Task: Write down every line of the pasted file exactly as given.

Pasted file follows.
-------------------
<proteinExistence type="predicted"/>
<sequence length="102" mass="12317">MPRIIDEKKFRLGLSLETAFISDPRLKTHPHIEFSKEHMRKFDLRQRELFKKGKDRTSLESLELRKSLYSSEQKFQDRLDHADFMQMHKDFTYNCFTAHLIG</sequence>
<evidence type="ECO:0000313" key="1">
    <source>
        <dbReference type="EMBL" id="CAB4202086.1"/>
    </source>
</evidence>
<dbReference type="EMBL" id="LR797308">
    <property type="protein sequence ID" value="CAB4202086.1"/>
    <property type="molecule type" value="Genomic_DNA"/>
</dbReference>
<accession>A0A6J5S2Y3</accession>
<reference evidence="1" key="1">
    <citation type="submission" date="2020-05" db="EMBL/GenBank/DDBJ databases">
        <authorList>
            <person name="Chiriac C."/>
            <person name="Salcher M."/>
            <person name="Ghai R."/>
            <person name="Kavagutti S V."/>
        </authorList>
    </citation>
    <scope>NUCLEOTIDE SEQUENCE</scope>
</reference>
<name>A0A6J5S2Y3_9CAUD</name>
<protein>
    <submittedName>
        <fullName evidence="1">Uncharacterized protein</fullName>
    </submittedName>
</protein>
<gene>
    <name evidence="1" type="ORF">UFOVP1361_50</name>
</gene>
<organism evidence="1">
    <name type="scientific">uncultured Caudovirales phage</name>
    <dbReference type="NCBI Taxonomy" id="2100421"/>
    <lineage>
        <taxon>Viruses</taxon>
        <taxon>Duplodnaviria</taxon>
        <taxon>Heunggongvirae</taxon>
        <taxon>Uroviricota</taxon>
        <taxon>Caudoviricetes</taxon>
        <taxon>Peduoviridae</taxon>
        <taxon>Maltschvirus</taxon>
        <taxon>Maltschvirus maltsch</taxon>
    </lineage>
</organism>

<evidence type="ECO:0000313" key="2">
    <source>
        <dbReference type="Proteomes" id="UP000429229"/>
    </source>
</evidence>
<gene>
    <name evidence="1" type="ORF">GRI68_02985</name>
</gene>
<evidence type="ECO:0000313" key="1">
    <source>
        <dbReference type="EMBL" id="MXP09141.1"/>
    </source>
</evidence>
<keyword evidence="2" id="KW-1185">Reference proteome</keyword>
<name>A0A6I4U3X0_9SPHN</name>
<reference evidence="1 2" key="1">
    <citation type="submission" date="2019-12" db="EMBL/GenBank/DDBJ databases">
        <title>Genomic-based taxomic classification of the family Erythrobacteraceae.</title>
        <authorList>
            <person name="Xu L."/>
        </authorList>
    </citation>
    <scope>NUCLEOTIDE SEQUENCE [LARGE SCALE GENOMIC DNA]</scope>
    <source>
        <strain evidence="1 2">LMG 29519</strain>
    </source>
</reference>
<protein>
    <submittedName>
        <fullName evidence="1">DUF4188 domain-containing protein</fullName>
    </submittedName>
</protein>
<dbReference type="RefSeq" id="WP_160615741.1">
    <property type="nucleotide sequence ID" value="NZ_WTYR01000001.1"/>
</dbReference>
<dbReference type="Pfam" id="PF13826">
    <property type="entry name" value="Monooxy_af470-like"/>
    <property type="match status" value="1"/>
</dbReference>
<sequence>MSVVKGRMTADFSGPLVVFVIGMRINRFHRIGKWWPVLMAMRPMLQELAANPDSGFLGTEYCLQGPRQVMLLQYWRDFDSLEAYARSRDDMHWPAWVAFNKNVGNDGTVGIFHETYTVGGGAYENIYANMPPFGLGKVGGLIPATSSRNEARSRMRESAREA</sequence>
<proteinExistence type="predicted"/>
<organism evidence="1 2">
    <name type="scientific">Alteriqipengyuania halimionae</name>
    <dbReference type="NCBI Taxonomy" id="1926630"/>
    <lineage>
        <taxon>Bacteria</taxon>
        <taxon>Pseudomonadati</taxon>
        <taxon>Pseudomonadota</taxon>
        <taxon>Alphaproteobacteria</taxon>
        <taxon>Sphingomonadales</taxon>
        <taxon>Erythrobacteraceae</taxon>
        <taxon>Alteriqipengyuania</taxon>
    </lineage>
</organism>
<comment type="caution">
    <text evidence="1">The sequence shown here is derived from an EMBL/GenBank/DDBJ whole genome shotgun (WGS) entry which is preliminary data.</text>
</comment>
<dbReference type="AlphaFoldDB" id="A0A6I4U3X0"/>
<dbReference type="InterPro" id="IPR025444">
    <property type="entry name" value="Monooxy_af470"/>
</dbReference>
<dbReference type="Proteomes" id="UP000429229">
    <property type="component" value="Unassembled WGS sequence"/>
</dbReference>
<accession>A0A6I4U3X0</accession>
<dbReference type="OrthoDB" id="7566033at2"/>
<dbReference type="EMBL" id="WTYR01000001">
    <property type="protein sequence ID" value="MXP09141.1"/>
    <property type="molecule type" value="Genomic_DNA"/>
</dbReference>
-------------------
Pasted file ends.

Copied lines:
<proteinExistence type="predicted"/>
<sequence length="102" mass="12317">MPRIIDEKKFRLGLSLETAFISDPRLKTHPHIEFSKEHMRKFDLRQRELFKKGKDRTSLESLELRKSLYSSEQKFQDRLDHADFMQMHKDFTYNCFTAHLIG</sequence>
<evidence type="ECO:0000313" key="1">
    <source>
        <dbReference type="EMBL" id="CAB4202086.1"/>
    </source>
</evidence>
<dbReference type="EMBL" id="LR797308">
    <property type="protein sequence ID" value="CAB4202086.1"/>
    <property type="molecule type" value="Genomic_DNA"/>
</dbReference>
<accession>A0A6J5S2Y3</accession>
<reference evidence="1" key="1">
    <citation type="submission" date="2020-05" db="EMBL/GenBank/DDBJ databases">
        <authorList>
            <person name="Chiriac C."/>
            <person name="Salcher M."/>
            <person name="Ghai R."/>
            <person name="Kavagutti S V."/>
        </authorList>
    </citation>
    <scope>NUCLEOTIDE SEQUENCE</scope>
</reference>
<name>A0A6J5S2Y3_9CAUD</name>
<protein>
    <submittedName>
        <fullName evidence="1">Uncharacterized protein</fullName>
    </submittedName>
</protein>
<gene>
    <name evidence="1" type="ORF">UFOVP1361_50</name>
</gene>
<organism evidence="1">
    <name type="scientific">uncultured Caudovirales phage</name>
    <dbReference type="NCBI Taxonomy" id="2100421"/>
    <lineage>
        <taxon>Viruses</taxon>
        <taxon>Duplodnaviria</taxon>
        <taxon>Heunggongvirae</taxon>
        <taxon>Uroviricota</taxon>
        <taxon>Caudoviricetes</taxon>
        <taxon>Peduoviridae</taxon>
        <taxon>Maltschvirus</taxon>
        <taxon>Maltschvirus maltsch</taxon>
    </lineage>
</organism>

<evidence type="ECO:0000313" key="2">
    <source>
        <dbReference type="Proteomes" id="UP000429229"/>
    </source>
</evidence>
<gene>
    <name evidence="1" type="ORF">GRI68_02985</name>
</gene>
<evidence type="ECO:0000313" key="1">
    <source>
        <dbReference type="EMBL" id="MXP09141.1"/>
    </source>
</evidence>
<keyword evidence="2" id="KW-1185">Reference proteome</keyword>
<name>A0A6I4U3X0_9SPHN</name>
<reference evidence="1 2" key="1">
    <citation type="submission" date="2019-12" db="EMBL/GenBank/DDBJ databases">
        <title>Genomic-based taxomic classification of the family Erythrobacteraceae.</title>
        <authorList>
            <person name="Xu L."/>
        </authorList>
    </citation>
    <scope>NUCLEOTIDE SEQUENCE [LARGE SCALE GENOMIC DNA]</scope>
    <source>
        <strain evidence="1 2">LMG 29519</strain>
    </source>
</reference>
<protein>
    <submittedName>
        <fullName evidence="1">DUF4188 domain-containing protein</fullName>
    </submittedName>
</protein>
<dbReference type="RefSeq" id="WP_160615741.1">
    <property type="nucleotide sequence ID" value="NZ_WTYR01000001.1"/>
</dbReference>
<dbReference type="Pfam" id="PF13826">
    <property type="entry name" value="Monooxy_af470-like"/>
    <property type="match status" value="1"/>
</dbReference>
<sequence>MSVVKGRMTADFSGPLVVFVIGMRINRFHRIGKWWPVLMAMRPMLQELAANPDSGFLGTEYCLQGPRQVMLLQYWRDFDSLEAYARSRDDMHWPAWVAFNKNVGNDGTVGIFHETYTVGGGAYENIYANMPPFGLGKVGGLIPATSSRNEARSRMRESAREA</sequence>
<proteinExistence type="predicted"/>
<organism evidence="1 2">
    <name type="scientific">Alteriqipengyuania halimionae</name>
    <dbReference type="NCBI Taxonomy" id="1926630"/>
    <lineage>
        <taxon>Bacteria</taxon>
        <taxon>Pseudomonadati</taxon>
        <taxon>Pseudomonadota</taxon>
        <taxon>Alphaproteobacteria</taxon>
        <taxon>Sphingomonadales</taxon>
        <taxon>Erythrobacteraceae</taxon>
        <taxon>Alteriqipengyuania</taxon>
    </lineage>
</organism>
<comment type="caution">
    <text evidence="1">The sequence shown here is derived from an EMBL/GenBank/DDBJ whole genome shotgun (WGS) entry which is preliminary data.</text>
</comment>
<dbReference type="AlphaFoldDB" id="A0A6I4U3X0"/>
<dbReference type="InterPro" id="IPR025444">
    <property type="entry name" value="Monooxy_af470"/>
</dbReference>
<dbReference type="Proteomes" id="UP000429229">
    <property type="component" value="Unassembled WGS sequence"/>
</dbReference>
<accession>A0A6I4U3X0</accession>
<dbReference type="OrthoDB" id="7566033at2"/>
<dbReference type="EMBL" id="WTYR01000001">
    <property type="protein sequence ID" value="MXP09141.1"/>
    <property type="molecule type" value="Genomic_DNA"/>
</dbReference>